Minnesota’s obesity rate rose slightly in 2020
(ABC 6 News) – Minnesota’s adult obesity rate rose from 30.1% in 2019 to 30.7% in 2020, according to data released by the U.S. Centers for Disease Control and Prevention Wednesday.
While the increase of 0.6% is not considered significant, it highlights ongoing public health concerns about obesity rates on a state and national level.
Minnesotans who are obese are at increased risk for severe illness from COVID-19 and other serious health conditions including heart disease, stroke, Type 2 diabetes and some cancers. Obesity is also associated with poor physical and mental well-being, making now an important time for Minnesotans to focus on their well-being, being active and eating healthy.
Minnesota Commissioner of Health Jan Malcolm noted that the COVID-19 pandemic has made it more challenging than ever for Minnesotans and for health professionals to address chronic health concerns such as obesity.
For many people, the COVID-19 pandemic has created high levels of anxiety, stress and feelings of social isolation, which impacts a person’s weight, mental well-being and physical health. The pandemic has also interfered with the ability of Minnesotans to connect with their health care providers to address other health issues.
Poor physical or mental health prevented 41.8% of Minnesotans who are obese from engaging in their usual activities, according to self-reports and analysis of Minnesota’s 2020 data from the Behavioral Risk Factor Surveillance System (BRFSS). This means Minnesotans who say they are obese were 1.4 times as likely as other Minnesotans to report that poor physical or mental health prevented usual activities for 14 or more days in the past month, according to analysis and the BRFSS survey.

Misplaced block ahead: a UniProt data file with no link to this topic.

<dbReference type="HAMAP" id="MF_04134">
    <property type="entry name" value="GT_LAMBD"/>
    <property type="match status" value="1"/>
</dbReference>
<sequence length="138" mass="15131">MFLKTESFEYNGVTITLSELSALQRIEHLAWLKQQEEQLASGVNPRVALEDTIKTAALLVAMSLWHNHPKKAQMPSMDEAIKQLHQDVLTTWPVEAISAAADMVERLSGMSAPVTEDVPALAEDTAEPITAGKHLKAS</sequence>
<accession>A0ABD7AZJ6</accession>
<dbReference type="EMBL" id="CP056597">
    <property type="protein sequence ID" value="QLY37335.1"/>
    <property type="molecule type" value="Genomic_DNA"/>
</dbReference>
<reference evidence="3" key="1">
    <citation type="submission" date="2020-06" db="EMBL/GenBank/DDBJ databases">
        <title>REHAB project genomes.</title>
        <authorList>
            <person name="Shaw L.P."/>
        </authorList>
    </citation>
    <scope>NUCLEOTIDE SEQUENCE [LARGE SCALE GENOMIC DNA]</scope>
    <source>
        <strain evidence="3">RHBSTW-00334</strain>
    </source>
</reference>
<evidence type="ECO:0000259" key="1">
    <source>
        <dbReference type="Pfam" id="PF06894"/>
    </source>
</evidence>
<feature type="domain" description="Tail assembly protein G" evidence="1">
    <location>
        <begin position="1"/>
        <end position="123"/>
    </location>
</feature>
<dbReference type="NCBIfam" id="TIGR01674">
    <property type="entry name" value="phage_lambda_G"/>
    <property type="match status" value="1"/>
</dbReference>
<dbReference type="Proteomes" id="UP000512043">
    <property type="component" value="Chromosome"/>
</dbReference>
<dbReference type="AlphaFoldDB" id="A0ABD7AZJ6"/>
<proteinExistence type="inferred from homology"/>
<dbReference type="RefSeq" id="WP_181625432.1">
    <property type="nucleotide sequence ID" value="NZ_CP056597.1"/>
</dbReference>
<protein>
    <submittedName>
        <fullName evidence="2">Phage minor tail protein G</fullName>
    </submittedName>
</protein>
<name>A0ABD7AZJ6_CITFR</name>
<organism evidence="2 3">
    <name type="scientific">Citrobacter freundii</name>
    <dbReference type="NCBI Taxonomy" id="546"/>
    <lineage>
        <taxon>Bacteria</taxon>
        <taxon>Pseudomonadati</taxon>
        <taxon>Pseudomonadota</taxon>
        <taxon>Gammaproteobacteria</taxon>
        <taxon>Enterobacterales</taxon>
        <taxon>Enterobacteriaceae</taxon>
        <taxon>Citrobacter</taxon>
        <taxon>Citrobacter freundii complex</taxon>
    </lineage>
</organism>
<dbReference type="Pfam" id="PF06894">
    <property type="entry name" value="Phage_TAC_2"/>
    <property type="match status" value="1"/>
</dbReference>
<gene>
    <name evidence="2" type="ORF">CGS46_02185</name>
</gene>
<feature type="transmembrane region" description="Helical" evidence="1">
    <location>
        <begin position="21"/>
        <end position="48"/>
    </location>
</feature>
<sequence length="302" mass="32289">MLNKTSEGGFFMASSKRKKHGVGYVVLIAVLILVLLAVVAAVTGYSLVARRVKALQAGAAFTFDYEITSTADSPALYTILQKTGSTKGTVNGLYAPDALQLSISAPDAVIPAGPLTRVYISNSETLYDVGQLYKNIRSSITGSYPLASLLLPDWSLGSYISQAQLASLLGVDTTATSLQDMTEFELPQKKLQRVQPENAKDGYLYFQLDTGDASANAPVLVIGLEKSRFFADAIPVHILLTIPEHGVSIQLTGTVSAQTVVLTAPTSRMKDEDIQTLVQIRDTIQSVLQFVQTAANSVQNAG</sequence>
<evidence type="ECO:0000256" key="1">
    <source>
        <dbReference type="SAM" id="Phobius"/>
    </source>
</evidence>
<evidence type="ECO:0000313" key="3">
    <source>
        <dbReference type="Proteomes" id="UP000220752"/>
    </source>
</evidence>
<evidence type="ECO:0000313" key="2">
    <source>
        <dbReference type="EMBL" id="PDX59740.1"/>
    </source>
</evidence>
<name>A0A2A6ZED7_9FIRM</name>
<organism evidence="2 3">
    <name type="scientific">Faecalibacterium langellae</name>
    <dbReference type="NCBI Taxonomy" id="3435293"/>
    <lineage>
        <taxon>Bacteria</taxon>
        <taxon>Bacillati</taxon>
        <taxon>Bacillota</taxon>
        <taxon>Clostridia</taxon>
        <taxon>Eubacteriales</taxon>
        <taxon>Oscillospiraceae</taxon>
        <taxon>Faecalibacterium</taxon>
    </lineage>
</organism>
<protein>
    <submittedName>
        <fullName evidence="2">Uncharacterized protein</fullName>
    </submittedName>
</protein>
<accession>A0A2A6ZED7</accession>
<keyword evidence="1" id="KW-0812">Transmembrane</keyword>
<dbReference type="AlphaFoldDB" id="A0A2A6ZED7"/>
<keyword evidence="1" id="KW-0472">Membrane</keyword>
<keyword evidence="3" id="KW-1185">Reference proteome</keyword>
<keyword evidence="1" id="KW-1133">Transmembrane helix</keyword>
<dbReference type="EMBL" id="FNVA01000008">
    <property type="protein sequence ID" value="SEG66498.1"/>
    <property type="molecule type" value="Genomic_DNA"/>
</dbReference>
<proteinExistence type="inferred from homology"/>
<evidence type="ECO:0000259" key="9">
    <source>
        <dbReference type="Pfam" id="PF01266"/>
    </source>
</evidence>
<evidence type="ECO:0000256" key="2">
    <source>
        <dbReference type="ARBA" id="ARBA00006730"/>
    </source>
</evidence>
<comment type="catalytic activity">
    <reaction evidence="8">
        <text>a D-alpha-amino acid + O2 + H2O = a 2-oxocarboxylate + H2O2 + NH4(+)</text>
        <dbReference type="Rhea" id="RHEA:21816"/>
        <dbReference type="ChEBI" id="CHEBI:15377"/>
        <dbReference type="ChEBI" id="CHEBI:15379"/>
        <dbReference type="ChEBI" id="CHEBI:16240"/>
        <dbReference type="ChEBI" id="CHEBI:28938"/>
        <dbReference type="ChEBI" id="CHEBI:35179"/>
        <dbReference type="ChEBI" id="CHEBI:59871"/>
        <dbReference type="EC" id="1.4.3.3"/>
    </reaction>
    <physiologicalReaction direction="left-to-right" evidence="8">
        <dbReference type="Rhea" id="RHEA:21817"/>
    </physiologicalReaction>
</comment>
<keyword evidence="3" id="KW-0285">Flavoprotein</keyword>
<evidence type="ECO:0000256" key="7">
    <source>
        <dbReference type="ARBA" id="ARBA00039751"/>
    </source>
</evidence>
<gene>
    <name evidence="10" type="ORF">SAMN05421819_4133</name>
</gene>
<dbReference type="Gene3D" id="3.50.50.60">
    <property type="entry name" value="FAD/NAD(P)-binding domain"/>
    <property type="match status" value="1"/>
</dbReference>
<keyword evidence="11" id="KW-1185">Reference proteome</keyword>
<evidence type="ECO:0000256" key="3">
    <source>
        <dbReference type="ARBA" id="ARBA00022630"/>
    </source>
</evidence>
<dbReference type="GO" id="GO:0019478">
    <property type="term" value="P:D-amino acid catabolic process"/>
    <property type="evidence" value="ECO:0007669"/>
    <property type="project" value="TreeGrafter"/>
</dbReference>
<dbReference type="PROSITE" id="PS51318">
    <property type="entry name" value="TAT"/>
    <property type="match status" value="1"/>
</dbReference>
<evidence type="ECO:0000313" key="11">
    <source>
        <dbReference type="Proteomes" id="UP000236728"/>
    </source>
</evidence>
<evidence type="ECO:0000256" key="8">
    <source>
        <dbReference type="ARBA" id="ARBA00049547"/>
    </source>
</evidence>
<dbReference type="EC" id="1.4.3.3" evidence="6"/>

Minnesota’s efforts like the Statewide Health Improvement Initiative (SHIP), #StayConnectedMN, as well as MDH programs focused on mental well-being, resilience learning and suicide prevention are working to support positive well-being in school, workplace, faith communities, health care and community organizations to facilitate communication around mental well-being, strengthen coping skills and encourage reaching to those around us.
CDC released state- and territory-specific data on adult obesity prevalence based on responses from a telephone health survey through BRFSS. MDH uses this data to inform the public about obesity rates in the state, track changes over time and support planning of public health interventions to reduce obesity.
The national adult obesity rate rose to 31.9%, up from 31.4% in 2019. The number of states in which at least 35% of residents are obese has nearly doubled since 2018 – and disparities persist – according to CDC. Minnesota is not included in this group of states, as its obesity prevalence is below 35%.